I came to West London Waste Authority (WLWA) for work experience as I am interested in pursuing a career within the sustainability and environment sector, and with university applications looming, I wanted to be certain this was something I was interested in so I spent a few days in August with the Waste Minimisation Team.
It’s easy to throw something in the bin without thinking about what will happen to it or where it will go, and I’m sure we have all been guilty of throwing something away which could have been recycled, or forgetting to take a bag to the shop and having to ask for a plastic one. Before coming to West London Waste Authority, I had no idea about how much effort went into changing attitudes towards waste and educating the public about reducing, reusing and recycling their rubbish.
Taking part in one of their library tours I noticed how many people were unaware of all the different materials that can be recycled. What I personally found most fascinating was the concept of reusable nappies. At first, I incorrectly assumed that these would be unsanitary, but on closer inspection I realised this was ingenious and actually very hygienic. Nappy waste costs £700,000 to bury or burn each year, so making the switch to reusable has financial benefits as well as environmental. The kits are free for loan to west London residents, to show them what a great idea it is! This is just one of the handy products WLWA are promoting, another being a spaghetti measurer, which helps residents to reduce food waste at home.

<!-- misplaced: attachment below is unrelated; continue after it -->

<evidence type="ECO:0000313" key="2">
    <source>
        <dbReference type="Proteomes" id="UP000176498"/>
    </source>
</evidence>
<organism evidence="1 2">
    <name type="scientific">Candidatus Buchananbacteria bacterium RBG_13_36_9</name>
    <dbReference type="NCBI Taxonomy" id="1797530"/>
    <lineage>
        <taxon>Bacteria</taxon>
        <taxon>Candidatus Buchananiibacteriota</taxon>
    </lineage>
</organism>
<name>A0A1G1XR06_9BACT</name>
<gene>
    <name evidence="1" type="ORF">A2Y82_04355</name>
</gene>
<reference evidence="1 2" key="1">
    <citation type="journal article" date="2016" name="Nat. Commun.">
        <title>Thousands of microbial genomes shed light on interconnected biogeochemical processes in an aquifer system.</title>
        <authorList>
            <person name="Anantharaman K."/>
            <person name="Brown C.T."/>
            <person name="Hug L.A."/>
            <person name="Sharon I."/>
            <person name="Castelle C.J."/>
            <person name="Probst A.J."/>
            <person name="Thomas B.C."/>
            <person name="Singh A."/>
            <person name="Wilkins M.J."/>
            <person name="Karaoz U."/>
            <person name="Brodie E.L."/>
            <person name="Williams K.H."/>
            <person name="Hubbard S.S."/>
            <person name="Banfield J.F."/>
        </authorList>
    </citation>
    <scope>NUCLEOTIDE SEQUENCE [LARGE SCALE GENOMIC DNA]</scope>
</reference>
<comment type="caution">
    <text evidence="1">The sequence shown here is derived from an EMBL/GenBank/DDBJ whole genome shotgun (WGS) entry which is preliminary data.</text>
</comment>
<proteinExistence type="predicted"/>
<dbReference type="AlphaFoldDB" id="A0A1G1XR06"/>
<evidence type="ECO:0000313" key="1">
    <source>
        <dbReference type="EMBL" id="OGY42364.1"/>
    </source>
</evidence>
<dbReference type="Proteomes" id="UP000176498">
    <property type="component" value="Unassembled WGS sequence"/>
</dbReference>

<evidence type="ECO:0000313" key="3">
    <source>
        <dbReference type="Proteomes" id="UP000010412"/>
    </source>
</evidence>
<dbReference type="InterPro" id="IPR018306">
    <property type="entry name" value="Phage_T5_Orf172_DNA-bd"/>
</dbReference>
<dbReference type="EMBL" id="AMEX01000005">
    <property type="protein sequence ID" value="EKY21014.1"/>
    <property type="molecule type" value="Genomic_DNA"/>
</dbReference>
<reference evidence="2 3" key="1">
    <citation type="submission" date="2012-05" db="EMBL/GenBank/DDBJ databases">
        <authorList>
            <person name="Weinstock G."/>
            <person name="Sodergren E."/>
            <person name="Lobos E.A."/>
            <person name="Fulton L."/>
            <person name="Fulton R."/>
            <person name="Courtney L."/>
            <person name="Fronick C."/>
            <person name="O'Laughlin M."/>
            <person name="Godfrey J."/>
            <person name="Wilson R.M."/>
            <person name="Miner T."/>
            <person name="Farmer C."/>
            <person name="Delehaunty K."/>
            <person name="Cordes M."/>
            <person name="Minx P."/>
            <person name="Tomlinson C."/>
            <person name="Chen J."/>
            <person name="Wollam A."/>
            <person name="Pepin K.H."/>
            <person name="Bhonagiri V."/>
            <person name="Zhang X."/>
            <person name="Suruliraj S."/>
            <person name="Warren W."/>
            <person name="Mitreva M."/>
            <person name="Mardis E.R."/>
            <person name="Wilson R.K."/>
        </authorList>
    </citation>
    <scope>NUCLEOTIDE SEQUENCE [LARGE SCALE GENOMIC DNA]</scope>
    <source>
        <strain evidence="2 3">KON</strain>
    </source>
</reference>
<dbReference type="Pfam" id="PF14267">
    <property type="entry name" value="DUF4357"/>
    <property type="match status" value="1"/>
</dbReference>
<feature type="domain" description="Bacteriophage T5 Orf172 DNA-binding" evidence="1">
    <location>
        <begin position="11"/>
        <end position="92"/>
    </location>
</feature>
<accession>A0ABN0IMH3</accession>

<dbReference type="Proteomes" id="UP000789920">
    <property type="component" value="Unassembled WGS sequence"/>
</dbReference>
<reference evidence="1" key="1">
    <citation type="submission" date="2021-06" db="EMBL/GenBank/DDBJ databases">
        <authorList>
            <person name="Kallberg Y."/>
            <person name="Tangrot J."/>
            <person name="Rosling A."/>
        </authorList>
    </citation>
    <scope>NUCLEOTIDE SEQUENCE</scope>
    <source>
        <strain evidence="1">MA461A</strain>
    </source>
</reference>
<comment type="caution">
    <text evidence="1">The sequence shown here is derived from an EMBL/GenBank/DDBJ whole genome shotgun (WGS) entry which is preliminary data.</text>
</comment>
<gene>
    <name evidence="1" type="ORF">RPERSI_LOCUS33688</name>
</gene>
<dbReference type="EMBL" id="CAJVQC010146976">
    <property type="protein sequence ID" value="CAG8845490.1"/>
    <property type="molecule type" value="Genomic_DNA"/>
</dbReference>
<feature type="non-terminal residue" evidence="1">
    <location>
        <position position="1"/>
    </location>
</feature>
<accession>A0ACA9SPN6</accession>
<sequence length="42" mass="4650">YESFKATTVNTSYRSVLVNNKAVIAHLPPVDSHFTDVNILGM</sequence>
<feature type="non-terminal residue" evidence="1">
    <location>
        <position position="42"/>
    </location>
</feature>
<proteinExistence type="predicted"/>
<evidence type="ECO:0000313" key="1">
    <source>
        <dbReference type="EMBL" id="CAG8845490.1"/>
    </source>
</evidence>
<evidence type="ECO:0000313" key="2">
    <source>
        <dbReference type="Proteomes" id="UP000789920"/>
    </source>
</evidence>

During my work experience I also attended a swish event. I learnt that textiles are a key waste stream to reduce and recycle due to the high carbon content and resource-intensive nature of the industry.
Clothes swapping was completely new to me, but seeing clothes that could have ended up in landfill being given a second chance had me converted, and I hope to attend the next swish event! WLWA also give out lots of tips and facts on caring for your clothes and even offer free sewing workshops to teach residents sewing skills.
On my third day of work experience, I was given a tour of Transport Avenue. This is where waste for all 6 boroughs of west London is deposited and taken away to the SERC plant near Bristol. The amount of waste left here was staggering, and it was shocking to see things that could have easily been recycled or reused being sent to landfill or incineration.
Overall, I have a much better understanding of how waste is managed, and I have learned that it is everyone’s responsibility to reduce, reuse and recycle their waste when they can. I also believe that attitudes towards waste will change with all the work WLWA are doing, including all the events such as swishes, sewing classes and library tours!
Author: Leila Gunnewicht
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